Marshall Law


troy Brown.jpg

Who knows if under siege receiver Randy Moss will talk today about his lackluster effort on Sunday and accusations by a pair of Carolina Panthers defensive backs that he shut it down on Sunday in the Patriots’ 20-10 victory.

So, let’s talk to another former Marshall University wide receiver who caught on with the Patriots.

When Moss joined the Patriots he said he’d always consider himself the second-best receiver to come out of Marshall, next to the guy pictured above. If you don’t know who that is you’ve stumbled across the wrong blog or you’re a really advanced reader for such a young age.

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Troy Brown, (pictured above) the Patriots’ all-time leading receiver and a teammate of Moss’s during the 2007 season, said he believes Moss has too much respect for Tom Brady and Bill Belichick to dog it.

“It was just a crazy week for everybody and being sent home, the distraction, maybe it did affect his game, but there are not too many things in the past where…I can’t say he was dogging it,” said Brown, who now works as an analyst for Comcast Sportsnet New England. 

“He dropped some catches we’re used to seeing Randy Moss make. The controversy highlighted it. When he did it early in the year no one noticed, but there is a little more attention put on those catches when there is some kind of controversy throughout the week, with his being sent home.

“I can guarantee you this, if he’s not in that lineup, you will definitely see a lot of changes in the way teams play the Patriots. He is a huge asset to the football team just being on the field because you’re not going to put your guard down and give him the chance to change the game with one play, whether he’s dogging it or not.”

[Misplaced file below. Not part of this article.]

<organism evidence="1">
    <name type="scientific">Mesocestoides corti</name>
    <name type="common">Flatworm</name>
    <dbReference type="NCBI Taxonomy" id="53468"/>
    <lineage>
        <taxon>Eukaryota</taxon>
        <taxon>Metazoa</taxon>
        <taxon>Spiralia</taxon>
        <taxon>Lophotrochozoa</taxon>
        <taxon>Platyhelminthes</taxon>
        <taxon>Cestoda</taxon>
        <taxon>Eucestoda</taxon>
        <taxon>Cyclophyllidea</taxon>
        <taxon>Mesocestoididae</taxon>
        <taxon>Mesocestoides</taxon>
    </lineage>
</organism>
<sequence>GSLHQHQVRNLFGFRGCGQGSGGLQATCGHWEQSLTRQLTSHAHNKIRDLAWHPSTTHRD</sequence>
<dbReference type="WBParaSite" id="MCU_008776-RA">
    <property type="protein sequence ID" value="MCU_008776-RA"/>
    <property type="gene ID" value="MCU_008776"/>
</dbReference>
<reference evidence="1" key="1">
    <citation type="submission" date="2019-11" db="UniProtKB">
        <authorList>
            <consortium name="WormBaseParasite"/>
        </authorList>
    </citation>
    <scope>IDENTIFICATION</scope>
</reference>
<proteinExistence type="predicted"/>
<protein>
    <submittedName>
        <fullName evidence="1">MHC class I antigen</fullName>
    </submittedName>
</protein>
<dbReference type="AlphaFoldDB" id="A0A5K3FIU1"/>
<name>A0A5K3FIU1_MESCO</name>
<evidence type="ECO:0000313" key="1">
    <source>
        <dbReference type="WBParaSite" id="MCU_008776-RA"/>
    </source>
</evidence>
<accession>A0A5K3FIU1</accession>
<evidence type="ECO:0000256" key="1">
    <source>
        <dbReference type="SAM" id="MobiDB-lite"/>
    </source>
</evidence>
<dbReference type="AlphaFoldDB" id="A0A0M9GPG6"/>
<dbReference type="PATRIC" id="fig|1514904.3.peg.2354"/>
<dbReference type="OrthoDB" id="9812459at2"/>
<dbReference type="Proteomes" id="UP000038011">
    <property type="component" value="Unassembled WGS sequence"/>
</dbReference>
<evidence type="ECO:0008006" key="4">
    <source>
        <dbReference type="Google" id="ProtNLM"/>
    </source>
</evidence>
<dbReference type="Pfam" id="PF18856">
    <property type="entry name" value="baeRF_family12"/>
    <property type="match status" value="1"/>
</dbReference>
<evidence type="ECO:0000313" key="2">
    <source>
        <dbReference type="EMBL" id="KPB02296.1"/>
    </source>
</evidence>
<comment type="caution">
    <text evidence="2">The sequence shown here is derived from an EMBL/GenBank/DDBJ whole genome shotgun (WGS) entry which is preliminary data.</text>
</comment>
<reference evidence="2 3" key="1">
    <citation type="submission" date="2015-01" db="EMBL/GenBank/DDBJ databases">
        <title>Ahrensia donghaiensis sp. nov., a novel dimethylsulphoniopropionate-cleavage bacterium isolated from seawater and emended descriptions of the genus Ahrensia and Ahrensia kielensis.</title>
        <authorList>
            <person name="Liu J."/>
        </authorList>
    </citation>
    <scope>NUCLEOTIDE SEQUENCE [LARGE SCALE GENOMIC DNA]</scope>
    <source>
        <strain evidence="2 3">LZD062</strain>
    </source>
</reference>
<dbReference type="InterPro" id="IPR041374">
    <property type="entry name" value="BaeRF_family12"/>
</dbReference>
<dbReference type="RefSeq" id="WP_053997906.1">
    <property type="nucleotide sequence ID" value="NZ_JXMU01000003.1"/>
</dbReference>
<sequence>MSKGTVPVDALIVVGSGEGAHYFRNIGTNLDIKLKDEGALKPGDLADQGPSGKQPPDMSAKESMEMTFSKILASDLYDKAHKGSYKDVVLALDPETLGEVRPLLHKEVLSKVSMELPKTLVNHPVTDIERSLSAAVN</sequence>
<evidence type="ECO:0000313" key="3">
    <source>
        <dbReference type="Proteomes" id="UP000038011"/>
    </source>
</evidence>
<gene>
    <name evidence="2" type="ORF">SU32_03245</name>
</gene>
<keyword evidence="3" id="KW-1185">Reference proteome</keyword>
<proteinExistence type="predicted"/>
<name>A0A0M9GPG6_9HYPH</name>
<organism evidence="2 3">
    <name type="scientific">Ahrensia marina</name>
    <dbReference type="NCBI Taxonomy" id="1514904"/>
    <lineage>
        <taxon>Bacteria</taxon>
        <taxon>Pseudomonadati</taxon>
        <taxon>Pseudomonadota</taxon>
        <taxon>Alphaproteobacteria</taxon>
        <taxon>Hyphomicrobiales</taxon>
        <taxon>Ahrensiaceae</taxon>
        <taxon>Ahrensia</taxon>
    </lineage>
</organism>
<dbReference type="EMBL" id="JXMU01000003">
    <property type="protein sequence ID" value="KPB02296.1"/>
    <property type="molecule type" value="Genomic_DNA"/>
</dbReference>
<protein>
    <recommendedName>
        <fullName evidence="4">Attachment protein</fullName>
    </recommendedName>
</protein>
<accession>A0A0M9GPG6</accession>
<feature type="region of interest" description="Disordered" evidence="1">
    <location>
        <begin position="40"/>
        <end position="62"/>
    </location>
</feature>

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Brown was asked if he thought Moss gave up on the out route that ended
up in a Brady interception by Carolina corner Chris Gamble, who said after the game Moss shut it down, and acknowledged it
looked like Moss didn’t finish the route.

“That situation it
looked like he just kind of pulled up when he saw the ball was thrown
outside and he didn’t have a chance to get it,” said Brown. “We are taught to finish
plays. It’s kind of hard to see. Who knows? I don’t think…he has too
much respect for that organization and for that team to dog it on these
guys. Nobody knows what really happens in his head and the things that
are going on during the week, and you don’t know his health situation.”

Brown said that route-running is an area Moss has really improved upon since first coming to New England.
 
“Randy has worked really hard to become a route runner, a lot of his
game was based on speed and running past people,” said Brown, who worked with Moss on route-running. “I think it’s paid off for
him. He’s never been a Reggie Wayne when it comes to running routes.
The routes he’s run are based on running by people, that burst of speed
off the line and then you run an in-cut and the guy is just bailing out.”

Brown said that you could tell by Moss’s body language on the bench that he was not happy with his performance or the way things were going, but that we shouldn’t make too much of Brady’s pep talk to Moss being a sign of distress.

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“Everybody needs to be pumped up
and reassured that ‘we still need you to make some plays.’ It’s hard
sometimes to go out there and catch one ball,” said Brown. “It’s hard to stay focused
and feel like a part of the game when you’re not seeing much action. … It’s kind
of hard to understand that when you’re not involved in that action.

“We
all as receivers want to see the ball. We want to make things
happen. I believe that’s what Tom was saying, ‘Stay in there. Shake it
off, forget about it and come back and make the next play.’ Tom has
done it with me, and he’s done it with everybody.”